Imagine you are an experienced martial arts referee. You are asked to score a number of taekwondo bouts, shown to you on video. In each bout, one combatant is wearing red, the other blue. Would clothing colour make any difference to your impartial, expert judgement? Of course it wouldn't. Yet research shows it almost certainly would. Last year sports psychologists at the University of Münster, Germany, showed video clips of bouts to 42 experienced referees. They then played the same clips again, digitally manipulated so that the clothing colours were swapped.
The result? In close matches, the scoring swapped too, with red competitors awarded an average of 13 per cent more points than when they were dressed in blue. "If one competitor is strong and the other weak, it won't change the outcome of the fight," says Norbert Hagemann, who led the study. "But the closer the levels, the easier it is for the colour to tip the scale." This is just the latest piece of research suggesting that exposure to certain colours can have a significant effect on how people think and act. The powerful influence of colour on sporting success was discovered a few years ago, when evolutionary anthropologists Russell Hill and Robert Barton of Durham University, UK, were looking for some way to test the idea that colours influence human behaviour.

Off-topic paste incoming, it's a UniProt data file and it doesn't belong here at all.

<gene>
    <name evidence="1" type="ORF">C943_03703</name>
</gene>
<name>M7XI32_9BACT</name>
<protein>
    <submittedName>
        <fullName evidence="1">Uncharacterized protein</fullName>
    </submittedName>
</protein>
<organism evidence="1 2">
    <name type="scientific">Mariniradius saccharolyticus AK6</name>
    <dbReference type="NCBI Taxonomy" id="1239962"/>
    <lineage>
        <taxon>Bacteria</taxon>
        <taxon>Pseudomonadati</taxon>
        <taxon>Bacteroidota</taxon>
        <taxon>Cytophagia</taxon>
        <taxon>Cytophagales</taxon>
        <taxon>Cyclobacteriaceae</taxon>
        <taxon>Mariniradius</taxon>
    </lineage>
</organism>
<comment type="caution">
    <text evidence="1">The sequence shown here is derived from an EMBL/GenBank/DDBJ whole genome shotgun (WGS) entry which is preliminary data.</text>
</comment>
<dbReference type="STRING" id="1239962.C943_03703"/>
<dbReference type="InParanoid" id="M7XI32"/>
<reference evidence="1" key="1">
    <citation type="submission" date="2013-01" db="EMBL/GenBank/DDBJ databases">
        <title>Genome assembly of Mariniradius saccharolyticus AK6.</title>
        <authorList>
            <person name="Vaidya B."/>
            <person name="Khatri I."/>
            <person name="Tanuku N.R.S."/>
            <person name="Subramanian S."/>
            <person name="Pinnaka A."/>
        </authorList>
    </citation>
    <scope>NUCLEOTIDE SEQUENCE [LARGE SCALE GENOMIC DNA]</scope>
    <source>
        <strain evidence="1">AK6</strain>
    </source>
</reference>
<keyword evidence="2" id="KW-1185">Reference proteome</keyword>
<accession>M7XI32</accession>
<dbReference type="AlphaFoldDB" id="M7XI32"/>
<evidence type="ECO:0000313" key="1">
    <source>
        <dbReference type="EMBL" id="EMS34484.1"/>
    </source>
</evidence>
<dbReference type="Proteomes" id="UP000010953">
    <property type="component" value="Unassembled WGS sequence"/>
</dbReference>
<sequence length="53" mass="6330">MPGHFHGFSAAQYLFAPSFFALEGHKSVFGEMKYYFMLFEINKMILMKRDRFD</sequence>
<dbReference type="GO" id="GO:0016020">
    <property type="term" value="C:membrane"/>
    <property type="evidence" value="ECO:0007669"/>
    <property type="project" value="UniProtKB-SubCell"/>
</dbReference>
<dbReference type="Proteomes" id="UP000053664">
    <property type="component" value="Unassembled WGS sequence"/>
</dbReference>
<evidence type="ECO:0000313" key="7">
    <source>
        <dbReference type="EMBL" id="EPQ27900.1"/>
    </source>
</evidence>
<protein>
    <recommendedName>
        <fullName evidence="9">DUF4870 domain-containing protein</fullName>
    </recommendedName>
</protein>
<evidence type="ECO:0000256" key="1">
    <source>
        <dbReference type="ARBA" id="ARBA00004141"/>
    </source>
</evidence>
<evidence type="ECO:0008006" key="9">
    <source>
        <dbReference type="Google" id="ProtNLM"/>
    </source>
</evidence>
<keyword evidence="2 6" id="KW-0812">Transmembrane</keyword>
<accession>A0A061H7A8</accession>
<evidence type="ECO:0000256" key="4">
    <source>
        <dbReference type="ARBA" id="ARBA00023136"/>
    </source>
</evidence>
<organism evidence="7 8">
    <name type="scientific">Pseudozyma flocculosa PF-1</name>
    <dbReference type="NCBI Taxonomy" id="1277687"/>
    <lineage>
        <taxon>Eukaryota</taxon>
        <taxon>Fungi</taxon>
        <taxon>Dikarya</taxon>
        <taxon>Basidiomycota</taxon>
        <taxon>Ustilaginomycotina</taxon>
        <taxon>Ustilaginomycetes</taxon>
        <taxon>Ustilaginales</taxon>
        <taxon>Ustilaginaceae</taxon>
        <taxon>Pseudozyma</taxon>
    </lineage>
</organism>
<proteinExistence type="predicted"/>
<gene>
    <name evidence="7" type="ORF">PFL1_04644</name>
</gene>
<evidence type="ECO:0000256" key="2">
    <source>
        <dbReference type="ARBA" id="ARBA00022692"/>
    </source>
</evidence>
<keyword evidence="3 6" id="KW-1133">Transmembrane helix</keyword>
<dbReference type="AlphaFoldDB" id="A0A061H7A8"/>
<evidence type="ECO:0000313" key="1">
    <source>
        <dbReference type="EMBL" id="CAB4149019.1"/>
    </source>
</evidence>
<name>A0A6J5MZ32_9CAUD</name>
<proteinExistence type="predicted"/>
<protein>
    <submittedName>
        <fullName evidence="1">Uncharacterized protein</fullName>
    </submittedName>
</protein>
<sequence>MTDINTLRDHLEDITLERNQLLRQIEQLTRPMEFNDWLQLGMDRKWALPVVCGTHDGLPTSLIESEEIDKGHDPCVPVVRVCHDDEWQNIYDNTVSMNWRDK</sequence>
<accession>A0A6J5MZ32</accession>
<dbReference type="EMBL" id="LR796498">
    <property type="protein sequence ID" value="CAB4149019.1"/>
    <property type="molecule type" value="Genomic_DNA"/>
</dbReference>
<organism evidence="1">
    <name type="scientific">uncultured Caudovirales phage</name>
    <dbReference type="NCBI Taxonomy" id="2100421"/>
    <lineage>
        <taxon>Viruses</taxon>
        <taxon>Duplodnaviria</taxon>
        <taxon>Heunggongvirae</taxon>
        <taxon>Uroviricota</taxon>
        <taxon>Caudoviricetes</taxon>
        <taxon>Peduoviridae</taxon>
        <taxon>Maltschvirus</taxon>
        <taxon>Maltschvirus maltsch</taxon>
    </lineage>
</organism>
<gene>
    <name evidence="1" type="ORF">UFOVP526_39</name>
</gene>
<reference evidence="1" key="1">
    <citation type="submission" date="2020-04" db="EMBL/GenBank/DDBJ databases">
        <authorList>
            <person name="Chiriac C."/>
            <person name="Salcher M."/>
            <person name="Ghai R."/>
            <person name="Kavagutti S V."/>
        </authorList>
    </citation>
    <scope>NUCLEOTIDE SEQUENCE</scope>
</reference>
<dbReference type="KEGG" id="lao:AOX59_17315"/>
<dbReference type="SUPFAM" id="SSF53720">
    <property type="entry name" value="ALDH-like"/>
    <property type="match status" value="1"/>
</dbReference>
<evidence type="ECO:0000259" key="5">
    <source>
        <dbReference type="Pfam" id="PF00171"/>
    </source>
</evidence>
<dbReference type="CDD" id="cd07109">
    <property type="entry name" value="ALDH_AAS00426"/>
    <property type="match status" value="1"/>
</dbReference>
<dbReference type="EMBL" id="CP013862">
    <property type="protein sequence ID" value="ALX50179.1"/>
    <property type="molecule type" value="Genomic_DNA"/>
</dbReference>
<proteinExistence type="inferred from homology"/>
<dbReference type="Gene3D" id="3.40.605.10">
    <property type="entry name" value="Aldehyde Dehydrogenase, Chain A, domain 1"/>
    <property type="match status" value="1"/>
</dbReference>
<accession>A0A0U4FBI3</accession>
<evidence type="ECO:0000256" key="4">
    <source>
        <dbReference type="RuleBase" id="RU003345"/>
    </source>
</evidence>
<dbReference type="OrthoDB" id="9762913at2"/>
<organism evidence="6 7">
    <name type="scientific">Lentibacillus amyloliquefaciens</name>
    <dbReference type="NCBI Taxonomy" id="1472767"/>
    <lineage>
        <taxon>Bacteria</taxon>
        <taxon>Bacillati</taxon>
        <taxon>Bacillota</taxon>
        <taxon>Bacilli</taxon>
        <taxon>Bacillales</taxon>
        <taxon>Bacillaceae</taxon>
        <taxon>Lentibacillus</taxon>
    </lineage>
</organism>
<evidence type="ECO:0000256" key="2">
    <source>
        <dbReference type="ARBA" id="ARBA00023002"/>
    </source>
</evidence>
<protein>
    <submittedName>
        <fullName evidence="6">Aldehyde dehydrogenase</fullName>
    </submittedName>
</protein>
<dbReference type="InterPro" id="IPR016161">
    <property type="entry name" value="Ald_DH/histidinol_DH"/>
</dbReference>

The 2004 Athens Olympics were coming up, and it dawned on them that in some Olympic fighting sports - boxing, taekwondo, Graeco-Roman wrestling and freestyle wrestling - competitors are randomly assigned a red or blue kit. "We realised that this was a ready-made experiment to study the effects of colour on match outcome," Prof Barton says. When they analysed the results they found that shirt colour appeared to influence the result, with nearly 55 per cent of bouts being won by the competitor in red. In closely fought bouts it was 62 per cent. "It should have been roughly 50 per cent red, 50 per cent blue, and this was a statistically significant deviation," Prof Barton says. "When fights were relatively symmetrical, colour tipped the balance."
Red also appears to exert its influence in team games. Last year, a study of 56 seasons of English football, led by Martin Attrill at the University of Plymouth, UK, found that, on average, teams whose first-choice kit was red finished higher in the league and won more home games than teams in other colours - which might go some way to explaining why Liverpool, Manchester United and Arsenal have won 38 out of 63 league titles between them since the Second World War.
Clearly the effect of wearing red is strong enough to tip the balance of fights and football matches, but where did it originate? One possibility is that red is simply easier to see than other colours. But most researchers believe that red directly affects how you perceive the wearer of that colour. In nature, red is often used to signal dominance and aggression, and in humans this is reinforced by cultural symbols such as warning signs and stop signals.